Monday, May 5, 2008

Establish rapport, then talk business

I’ve stressed in my recent posts about the necessity during business development meetings to put the focus virtually entirely upon the prospect. Why have I made such a big deal about this? Because optimal clients (for your specific practice) are relatively rare and when an opportunity arises to catch one it can’t be wasted. I have seen several examples of firms losing these opportunities to their competition.

Anticipating a tough fight, my client brought me in to help. We did our due diligence and developed a meeting plan. Then, when the chips were down the client veered away from the plan and shot themselves in the foot. Hopefully, reading last week’s horror story etched the fallacy of this in your mind.

OK, enough said about that. Let’s assume we’ve begun the meeting and you’re focusing all your attention on the prospect. What do you actually say? What questions should you ask?

I hope I can convince you of the value to first make some personal comments and get a feel for the prospect. “I read on your web site that you were previously in the plastics business. Was that here in Gotham City?” “That’s quite a collection of trophies. Are you the champion water skier?” “I’m pretty sure we have a mutual friend. Don’t you periodically play golf with Jim Becker? Yes, he’s a member in our Harley Owner’s Group.”

These questions accomplish two purposes. The first is that you reveal your human side and thereby appear friendly and affable. (Face it – there are prejudices out there. Many people think accountants are reclusive, introverted number crunchers, lawyers aggressive jerks, etc. These reputations are wholly undeserved, of course! Well, maybe those other guys fit the cliché, but certainly you and I don’t.) People strongly desire to do business with people they like, or at least feel comfortable being with. The second is to let the prospect know you are interested in them beyond just getting the engagement. By expressing a desire to know more about them personally, you flatter them, make them feel important and give them an opportunity to talk about themselves.

Sometimes the prospect may not want to extend this “get-to-know-each-other” phase beyond a few minutes. They may be anxious, pressed for time, or just want to get right down to business. You’ll have to honor this, of course, but always try to begin with an effort to establish a comfortable foundation for the relationship. I can tell you with certainty that your odds of obtaining the engagement are greatly enhanced if you can establish a personal connection with the prospect. Naturally, that includes the owner(s), but also key members of the team. Psychologists call it rapport. Study after study has shown buyers do not purchase personal services until they feel comfortable on a gut level, so address this right away. If you only have a few minutes, do the best you can. The only rule is that it will be to your benefit to ensure it happens.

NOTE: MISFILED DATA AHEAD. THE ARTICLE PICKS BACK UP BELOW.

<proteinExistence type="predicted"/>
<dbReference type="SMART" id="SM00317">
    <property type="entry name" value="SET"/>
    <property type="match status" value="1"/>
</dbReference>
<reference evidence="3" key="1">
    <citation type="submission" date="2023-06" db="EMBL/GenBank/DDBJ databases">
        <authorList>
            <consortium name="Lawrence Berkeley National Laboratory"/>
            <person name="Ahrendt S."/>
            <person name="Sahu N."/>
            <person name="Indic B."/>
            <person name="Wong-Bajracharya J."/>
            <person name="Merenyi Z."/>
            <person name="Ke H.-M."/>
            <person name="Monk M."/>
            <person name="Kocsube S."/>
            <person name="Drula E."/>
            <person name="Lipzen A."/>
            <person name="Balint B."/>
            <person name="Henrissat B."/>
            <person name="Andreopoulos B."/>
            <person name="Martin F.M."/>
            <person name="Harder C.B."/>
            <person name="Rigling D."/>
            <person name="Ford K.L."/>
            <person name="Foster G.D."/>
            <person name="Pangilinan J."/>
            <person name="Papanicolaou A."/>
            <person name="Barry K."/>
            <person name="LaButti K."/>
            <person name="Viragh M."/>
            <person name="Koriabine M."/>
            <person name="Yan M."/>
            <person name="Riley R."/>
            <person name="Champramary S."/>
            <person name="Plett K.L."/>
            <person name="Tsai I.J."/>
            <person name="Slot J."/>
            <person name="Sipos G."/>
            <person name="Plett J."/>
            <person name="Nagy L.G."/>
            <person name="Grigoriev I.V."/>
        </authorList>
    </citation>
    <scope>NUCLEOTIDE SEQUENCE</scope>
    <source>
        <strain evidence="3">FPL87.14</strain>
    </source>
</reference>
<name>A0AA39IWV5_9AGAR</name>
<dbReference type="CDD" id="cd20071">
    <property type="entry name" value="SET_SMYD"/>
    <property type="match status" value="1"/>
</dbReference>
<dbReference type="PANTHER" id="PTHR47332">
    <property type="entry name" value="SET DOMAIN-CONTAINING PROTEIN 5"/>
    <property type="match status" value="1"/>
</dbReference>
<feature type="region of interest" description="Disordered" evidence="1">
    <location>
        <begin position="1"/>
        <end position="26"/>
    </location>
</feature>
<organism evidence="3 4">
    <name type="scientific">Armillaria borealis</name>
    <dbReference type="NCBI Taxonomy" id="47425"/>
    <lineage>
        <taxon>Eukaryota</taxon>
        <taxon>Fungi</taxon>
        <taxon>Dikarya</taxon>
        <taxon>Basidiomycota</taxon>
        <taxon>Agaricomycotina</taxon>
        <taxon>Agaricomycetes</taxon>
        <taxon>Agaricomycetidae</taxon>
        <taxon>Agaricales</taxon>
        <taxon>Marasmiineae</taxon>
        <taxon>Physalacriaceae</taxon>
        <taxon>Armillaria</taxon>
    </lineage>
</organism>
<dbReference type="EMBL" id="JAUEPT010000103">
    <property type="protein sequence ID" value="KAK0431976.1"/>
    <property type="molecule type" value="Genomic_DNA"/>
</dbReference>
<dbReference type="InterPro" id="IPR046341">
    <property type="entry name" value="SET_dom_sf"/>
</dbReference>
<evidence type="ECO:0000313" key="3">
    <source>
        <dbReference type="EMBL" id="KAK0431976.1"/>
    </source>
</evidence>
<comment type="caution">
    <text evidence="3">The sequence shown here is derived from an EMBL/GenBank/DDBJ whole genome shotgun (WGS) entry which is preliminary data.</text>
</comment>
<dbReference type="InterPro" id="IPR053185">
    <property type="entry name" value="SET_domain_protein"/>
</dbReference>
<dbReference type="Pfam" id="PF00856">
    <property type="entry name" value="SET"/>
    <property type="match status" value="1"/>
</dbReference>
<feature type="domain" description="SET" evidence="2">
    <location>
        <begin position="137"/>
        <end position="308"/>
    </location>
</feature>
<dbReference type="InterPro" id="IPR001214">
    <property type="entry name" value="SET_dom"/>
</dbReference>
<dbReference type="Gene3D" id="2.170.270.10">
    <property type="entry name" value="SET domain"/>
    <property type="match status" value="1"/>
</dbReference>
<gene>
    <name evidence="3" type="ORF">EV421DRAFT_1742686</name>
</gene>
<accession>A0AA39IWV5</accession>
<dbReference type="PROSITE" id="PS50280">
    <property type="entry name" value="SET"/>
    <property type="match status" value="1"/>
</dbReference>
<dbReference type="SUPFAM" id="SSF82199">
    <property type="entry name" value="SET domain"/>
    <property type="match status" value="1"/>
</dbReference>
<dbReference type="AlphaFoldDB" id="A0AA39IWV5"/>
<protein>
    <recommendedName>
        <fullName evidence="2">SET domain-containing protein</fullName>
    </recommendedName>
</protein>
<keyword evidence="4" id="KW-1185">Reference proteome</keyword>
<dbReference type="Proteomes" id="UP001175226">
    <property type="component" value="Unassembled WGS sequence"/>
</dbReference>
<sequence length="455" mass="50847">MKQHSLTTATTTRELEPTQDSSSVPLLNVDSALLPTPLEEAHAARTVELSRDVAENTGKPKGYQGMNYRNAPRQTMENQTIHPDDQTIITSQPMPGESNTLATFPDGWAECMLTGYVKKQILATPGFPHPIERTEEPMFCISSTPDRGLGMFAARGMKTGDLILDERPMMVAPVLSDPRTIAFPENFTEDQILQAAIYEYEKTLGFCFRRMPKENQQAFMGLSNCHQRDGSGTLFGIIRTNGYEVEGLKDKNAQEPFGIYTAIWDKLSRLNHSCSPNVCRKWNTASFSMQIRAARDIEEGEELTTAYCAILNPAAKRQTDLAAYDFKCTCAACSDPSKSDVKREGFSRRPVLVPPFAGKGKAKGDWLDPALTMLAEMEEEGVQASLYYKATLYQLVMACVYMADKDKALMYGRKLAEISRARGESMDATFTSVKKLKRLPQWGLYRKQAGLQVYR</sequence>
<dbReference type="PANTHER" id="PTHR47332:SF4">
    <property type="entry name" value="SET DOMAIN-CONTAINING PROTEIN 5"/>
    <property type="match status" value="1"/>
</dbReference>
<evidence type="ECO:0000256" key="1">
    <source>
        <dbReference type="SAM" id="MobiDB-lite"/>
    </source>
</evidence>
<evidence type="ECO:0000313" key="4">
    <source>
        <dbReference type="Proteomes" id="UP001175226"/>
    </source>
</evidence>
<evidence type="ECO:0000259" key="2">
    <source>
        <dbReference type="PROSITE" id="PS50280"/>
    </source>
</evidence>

Establishing rapport is so important that if, for example, my client discovers at the last minute they may be severely pressed for time to make their case, I will immediately advise them to try and reset the meeting or try to get the prospect to break the meeting into two components, with the agreement they’ll hit the first part today and the second at a follow up meeting.

If that happens, devote the first half to establishing rapport, asking questions and gathering data. Nothing else. Don’t propose solutions, explore objections, discuss pricing or try to get any kind of a commitment. Then, when you see them the second time you can knock their socks off because you’ve had at least a day to prepare.

Next time I want to talk about meeting dynamics, body language, eye contact and seating/positioning. These are important because if you do them incorrectly, it can literally impair how clearly the prospect hears your message. Thereafter, we’ll rejoin the meeting at completion of the introductory phase and pick things back up where you begin exploring the prospect’s financial and tax issues. In that posting, we’ll talk about some things you can do to stack the deck in your favor and thereby gain a meaningful edge on your competition.

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